Uniform Expression of Notch1, Suppressor of B-Cell Specific Gene Expression, in Plasmablastic Lymphoma
AC Seegmiller, A Maleki, W Kabbani, P Shang, HY Wang, W Chen. UT Southwestern Medical Center, Dallas
Background: While the loss of B-lineage specific gene expression is a distinctive feature of plasmablastic lymphoma (PL), the underlying mechanism remains poorly understood. Notch1 signaling is central for T vs. B-lineage decision in that it promotes T-cell development, while inhibiting B-cell development by interfering with the activity of transcription factors E2A and EBF. In addition, Notch1 signaling also positively regulates the mTOR pathway. In this study, we explore the mechanism of loss of B-cell phenotype by correlating expression of B-cell markers with that of Notch1 and downstream targets of the mTOR pathway.
Design: Institutional database searches yielded 9 cases of PL with adequate material for further study. Immunophenotypic analyses were performed by both immunohistochemistry (IHC) and flow cytometry (FC). IHC markers included B-cell antigens bcl-2, bcl-6, CD79a, PAX-5, and MUM1, mTOR pathway proteins 4E binding protein-1 (4EBP-1) and phospho-S6-ribosomal protein (pS6), as well as Notch1. IHC for human herpesvirus 8 (HHV8) and in situ hybridization for EBV encoded RNA (EBER) were also performed.
Results: Patients included 6 males and 3 females with a median age of 42 years (range 31-59). Five patients presented with lymph node involvement, 1 with an extramedullary mass, and 3 with primary BM involvement. All were HIV positive except one with post-transplant immunocompromise and all showed evidence of viral infection by either EBV(+) (8/9 cases) or HHV8(+) (1/9 case). All cases were characterized by a diffuse proliferation of medium-sized to large malignant cells with variable plasmablastic morphology. They exhibited almost uniform loss of B-cell associated markers, including CD19 (expressed in 0/9 cases), CD20 (0/9), CD10 (2/9), CD79a (2/9), PAX-5 (1/9), bcl-2 (0/9), bcl-6 (0/9), sIg (2/9), and icIg (3/9). MUM1, required for plasma cell differentiation, was positive in 9/9 cases. Notch1 was expressed in all 9 cases; the pattern was mixed nuclear and cytoplasmic in most cases (6/9), predominantly cytoplasmic in 2 cases, and predominantly nuclear in 1 case. 4EBP-1 and pS6 were detected in a majority of cases (6/7 and 7/7 respectively).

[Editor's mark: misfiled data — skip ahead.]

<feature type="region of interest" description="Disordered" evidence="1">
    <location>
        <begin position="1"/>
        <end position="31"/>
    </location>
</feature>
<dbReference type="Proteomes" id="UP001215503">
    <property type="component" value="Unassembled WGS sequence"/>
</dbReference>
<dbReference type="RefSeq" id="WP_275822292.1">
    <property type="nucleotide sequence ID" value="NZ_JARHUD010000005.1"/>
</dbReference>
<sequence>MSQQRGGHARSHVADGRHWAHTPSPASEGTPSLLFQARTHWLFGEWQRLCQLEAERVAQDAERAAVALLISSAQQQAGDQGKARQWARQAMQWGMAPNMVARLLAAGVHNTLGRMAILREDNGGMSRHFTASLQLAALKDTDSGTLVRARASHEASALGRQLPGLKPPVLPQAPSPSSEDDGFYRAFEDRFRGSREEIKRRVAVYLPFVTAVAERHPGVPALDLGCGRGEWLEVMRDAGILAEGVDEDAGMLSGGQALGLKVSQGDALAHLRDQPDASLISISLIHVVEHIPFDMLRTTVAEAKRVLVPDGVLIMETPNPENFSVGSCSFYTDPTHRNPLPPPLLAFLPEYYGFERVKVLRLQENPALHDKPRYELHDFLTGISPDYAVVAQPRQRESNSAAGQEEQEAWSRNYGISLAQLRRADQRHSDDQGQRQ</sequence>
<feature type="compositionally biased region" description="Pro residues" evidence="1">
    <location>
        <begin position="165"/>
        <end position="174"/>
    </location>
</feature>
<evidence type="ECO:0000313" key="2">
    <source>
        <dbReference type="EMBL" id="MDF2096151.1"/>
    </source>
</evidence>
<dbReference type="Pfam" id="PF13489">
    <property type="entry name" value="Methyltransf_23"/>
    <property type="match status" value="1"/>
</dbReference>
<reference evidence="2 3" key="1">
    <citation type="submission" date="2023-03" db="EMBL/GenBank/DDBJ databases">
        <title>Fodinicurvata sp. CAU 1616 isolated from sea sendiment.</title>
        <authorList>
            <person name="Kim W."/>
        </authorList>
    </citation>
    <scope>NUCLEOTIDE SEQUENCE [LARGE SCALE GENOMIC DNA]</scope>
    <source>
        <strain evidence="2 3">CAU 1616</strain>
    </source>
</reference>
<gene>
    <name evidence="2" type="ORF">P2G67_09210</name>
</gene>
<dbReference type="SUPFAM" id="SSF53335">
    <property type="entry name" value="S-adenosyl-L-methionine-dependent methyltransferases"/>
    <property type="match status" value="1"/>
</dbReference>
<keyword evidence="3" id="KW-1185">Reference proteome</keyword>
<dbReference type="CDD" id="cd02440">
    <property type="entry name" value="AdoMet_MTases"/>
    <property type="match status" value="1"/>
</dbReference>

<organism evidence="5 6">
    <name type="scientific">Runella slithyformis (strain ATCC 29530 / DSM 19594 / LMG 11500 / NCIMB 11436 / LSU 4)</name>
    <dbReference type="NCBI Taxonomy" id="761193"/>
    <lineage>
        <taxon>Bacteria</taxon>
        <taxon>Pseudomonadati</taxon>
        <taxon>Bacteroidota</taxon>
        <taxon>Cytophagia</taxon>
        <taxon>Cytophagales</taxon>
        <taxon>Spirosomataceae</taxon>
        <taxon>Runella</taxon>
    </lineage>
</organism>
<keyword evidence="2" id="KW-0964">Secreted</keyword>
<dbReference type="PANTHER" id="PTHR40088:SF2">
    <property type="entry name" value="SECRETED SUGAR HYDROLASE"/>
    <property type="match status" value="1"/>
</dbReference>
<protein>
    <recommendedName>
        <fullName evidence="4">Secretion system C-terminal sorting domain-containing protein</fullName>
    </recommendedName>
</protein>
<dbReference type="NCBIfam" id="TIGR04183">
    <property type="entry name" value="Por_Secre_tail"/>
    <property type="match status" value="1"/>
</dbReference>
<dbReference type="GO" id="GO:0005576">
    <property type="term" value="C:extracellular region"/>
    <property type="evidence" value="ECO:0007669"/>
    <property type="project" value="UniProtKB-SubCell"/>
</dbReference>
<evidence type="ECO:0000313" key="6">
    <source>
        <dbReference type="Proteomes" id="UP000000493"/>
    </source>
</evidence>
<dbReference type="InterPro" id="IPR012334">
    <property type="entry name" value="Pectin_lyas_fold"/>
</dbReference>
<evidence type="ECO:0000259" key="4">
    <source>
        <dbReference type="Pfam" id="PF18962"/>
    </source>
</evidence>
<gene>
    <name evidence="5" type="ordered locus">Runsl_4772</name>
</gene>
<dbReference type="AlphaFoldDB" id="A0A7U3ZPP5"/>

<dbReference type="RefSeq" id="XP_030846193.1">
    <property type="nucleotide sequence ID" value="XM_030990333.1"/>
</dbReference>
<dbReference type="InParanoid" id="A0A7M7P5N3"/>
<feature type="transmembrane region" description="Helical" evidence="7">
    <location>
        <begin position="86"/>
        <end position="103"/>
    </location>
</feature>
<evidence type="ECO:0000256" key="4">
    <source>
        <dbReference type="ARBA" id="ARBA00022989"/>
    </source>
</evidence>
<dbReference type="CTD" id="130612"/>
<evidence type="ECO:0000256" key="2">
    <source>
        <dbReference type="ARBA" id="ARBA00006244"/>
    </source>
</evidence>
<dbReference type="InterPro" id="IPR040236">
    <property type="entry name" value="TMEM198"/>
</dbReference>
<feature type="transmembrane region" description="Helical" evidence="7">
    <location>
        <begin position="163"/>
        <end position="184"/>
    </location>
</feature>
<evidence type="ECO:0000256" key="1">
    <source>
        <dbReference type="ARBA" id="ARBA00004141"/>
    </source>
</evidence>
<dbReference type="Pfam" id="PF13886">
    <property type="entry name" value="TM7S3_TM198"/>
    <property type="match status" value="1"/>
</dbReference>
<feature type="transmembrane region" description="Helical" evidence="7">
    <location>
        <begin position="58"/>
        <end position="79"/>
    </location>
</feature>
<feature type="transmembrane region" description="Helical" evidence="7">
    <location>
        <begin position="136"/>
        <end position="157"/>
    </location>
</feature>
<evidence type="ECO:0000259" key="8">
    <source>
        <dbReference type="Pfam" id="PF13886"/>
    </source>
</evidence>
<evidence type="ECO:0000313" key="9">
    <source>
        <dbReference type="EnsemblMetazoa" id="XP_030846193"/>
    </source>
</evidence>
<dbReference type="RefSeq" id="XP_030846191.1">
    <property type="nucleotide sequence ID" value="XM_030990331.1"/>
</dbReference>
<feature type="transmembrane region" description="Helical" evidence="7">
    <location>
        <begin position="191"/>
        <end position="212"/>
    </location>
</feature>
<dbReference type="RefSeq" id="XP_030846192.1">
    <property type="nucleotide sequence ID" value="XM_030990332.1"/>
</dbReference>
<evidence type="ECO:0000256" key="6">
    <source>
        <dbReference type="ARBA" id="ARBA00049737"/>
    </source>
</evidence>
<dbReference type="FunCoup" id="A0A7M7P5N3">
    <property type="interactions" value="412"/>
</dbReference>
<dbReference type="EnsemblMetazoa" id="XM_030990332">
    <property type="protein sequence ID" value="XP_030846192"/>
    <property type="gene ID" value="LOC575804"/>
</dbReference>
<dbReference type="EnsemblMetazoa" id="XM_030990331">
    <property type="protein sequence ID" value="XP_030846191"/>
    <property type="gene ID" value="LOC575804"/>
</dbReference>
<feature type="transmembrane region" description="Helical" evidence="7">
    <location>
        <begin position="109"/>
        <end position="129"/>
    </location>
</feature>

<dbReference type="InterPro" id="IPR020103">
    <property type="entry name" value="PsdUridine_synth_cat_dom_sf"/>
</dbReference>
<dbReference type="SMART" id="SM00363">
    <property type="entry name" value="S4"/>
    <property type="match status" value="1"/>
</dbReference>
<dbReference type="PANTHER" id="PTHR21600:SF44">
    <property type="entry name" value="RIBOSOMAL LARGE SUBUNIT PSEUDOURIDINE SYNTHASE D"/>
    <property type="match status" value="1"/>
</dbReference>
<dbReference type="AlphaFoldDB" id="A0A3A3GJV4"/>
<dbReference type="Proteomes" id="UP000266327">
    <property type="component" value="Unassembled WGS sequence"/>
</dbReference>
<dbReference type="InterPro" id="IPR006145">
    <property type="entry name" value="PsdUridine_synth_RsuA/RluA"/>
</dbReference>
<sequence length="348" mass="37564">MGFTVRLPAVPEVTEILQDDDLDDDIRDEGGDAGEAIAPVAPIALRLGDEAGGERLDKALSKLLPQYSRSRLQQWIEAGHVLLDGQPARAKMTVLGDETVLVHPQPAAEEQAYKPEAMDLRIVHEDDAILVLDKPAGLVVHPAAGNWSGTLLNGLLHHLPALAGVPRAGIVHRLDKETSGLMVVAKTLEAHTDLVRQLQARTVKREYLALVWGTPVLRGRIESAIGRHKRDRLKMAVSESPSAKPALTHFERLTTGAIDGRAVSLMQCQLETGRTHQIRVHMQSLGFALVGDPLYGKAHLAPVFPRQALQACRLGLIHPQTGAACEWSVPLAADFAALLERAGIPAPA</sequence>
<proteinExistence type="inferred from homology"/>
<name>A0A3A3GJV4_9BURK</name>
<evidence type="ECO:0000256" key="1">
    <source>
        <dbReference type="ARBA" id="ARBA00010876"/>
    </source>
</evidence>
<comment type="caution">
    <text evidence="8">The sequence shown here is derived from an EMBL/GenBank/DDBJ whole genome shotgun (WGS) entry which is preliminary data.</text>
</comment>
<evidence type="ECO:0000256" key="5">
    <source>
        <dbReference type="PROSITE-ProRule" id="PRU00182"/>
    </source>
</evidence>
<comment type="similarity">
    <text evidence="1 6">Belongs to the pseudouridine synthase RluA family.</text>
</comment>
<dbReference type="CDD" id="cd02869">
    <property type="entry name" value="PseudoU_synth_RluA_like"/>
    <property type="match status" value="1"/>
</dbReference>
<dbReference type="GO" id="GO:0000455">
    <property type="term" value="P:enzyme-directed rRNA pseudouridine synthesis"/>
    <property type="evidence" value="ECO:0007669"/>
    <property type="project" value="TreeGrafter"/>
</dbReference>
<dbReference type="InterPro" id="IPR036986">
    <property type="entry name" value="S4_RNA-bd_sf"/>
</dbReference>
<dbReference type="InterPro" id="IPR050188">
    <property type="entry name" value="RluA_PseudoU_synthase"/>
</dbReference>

Conclusions: Uniform expression of Notch1 correlated with loss of B-cell markers and activation of the mTOR pathway in PL. This suggests that activation of Notch1 is involved in repression of B-cell specific gene expression and global loss of the B-cell phenotype. Thus, there might be a role for Notch1 and mTOR pathways in the pathogenesis and therapy of PL.
Wednesday, March 11, 2009 9:30 AM
Poster Session V # 168, Wednesday Morning